User flow, or UX flow creation usually takes place in the planning stages of app development, an early stage before the actual development starts. They form the basis of a design and the foundation on which a product is built. After collecting data from end-users, user flows help designers to determine how many pages or screens are needed, in what order they should be structured, and what specific functionalities and features they should possess in order to optimize the overall user experience. User flows are often considered a deliverable. In other words, the elements that are presented to a client and design team once a design is finished. By presenting a detailed flowchart of all the steps your users take in order to complete a task, you can validate design decisions and make changes and improvements where needed. Because the design phase of a product is often an ongoing process, user flows change based on new incoming data.

How to optimize a user flow?

The best way to optimize your user flow is by closely following the interaction between your end-user and your design. By collecting data at each step in your user flow, you’ll be able to evaluate how your users navigate through. Take a Sales funnel, for example. By collecting usage data and analytics, you can see what steps need to be taken in order to improve and adjust the user flow accordingly to optimize your sales funnel. As mentioned in the key questions above, it’s essential to know exactly where your users drop out during their journey, and what you can do in order to make sure they’re continuing their navigation all the way to the completion of a task.
For example, if you have an ecommerce site and you notice your users often fill their baskets but rarely actually purchase the contents of their shopping cart, something is going wrong in that process. Once you’ve identified the issue, you can begin to find out where the actual issue lies. Perhaps it’s not clear enough for users how they quickly return to their basket in order to continue to check out, or they have to go through a form with too many fields to fill in. In order to make sure what it is exactly that goes wrong, you might want to consider the following strategies:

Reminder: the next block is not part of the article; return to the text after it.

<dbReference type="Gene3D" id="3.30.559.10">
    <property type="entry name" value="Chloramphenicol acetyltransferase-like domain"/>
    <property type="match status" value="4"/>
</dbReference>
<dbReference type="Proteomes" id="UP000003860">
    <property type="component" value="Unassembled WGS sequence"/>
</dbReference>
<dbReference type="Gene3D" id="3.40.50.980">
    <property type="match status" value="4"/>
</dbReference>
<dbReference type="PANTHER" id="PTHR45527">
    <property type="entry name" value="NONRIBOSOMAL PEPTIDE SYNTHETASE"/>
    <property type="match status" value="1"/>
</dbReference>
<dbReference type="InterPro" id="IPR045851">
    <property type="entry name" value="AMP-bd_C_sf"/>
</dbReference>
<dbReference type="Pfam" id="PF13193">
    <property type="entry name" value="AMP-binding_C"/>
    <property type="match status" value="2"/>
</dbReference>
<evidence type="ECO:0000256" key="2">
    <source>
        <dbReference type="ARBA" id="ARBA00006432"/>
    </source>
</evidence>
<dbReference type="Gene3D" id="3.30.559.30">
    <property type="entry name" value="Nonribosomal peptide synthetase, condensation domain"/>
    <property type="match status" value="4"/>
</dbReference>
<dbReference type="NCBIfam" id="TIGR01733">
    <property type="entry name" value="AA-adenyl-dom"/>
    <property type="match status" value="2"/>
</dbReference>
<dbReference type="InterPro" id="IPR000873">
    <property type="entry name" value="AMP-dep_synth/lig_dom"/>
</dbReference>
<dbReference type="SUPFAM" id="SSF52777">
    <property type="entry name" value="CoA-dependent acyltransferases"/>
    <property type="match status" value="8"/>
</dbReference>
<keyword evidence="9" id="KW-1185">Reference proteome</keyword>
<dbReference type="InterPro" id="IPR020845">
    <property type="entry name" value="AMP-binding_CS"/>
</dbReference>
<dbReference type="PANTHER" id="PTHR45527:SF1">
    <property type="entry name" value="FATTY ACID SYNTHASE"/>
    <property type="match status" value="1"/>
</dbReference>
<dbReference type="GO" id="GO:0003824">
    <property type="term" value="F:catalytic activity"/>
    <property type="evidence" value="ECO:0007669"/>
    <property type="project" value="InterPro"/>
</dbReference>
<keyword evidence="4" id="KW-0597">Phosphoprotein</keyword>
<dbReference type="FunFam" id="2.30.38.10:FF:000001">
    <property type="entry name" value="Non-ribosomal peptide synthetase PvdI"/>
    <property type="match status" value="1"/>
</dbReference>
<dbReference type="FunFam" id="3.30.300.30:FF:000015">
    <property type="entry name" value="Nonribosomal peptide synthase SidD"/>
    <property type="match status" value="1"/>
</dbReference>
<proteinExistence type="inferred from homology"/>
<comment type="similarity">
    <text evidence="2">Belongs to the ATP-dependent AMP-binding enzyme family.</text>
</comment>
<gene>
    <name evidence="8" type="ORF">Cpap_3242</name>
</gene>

• Dive into the strategy of your successful competitors and see what design elements they implement in order to optimize their user flow
  • Question your users by surveys or interviews and give them the opportunity to provide your with feedback on their experience
  • Make use of A/B testing, where you implement different changes in order to find out which one has a positive impact on the user flow

If a designer is trying to find out how he/she can improve the user experience of a website or app, they often try out different solutions before deciding on the right one. One way to do this is by A/B testing, which is a way to test out and compare two different strategies (strategy A or strategy B) of design implementations in a website or application. By collecting and analyzing data that comes forth after implementing your strategy, designers can find out which one performs better: implementation A or B. A/B testing is a great solution for validating changes on your website or application.

Need a hand?

Are you looking for some help with the design of your application or website? At Lizard Global, our skilled UI/UX designers are experienced with creating and analysing user flows in order to make data-driven design decisions to optimize the user flow, user experience and sales funnel of your website or app. We gladly tell you more about UI/UX design, and show you how our data-driven designs can stimulate the success of your website. Get in touch with us, and let’s get to work!

Frequently asked questions

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Global Commercial Director | markus@lizard.global | +60 18 35 65 702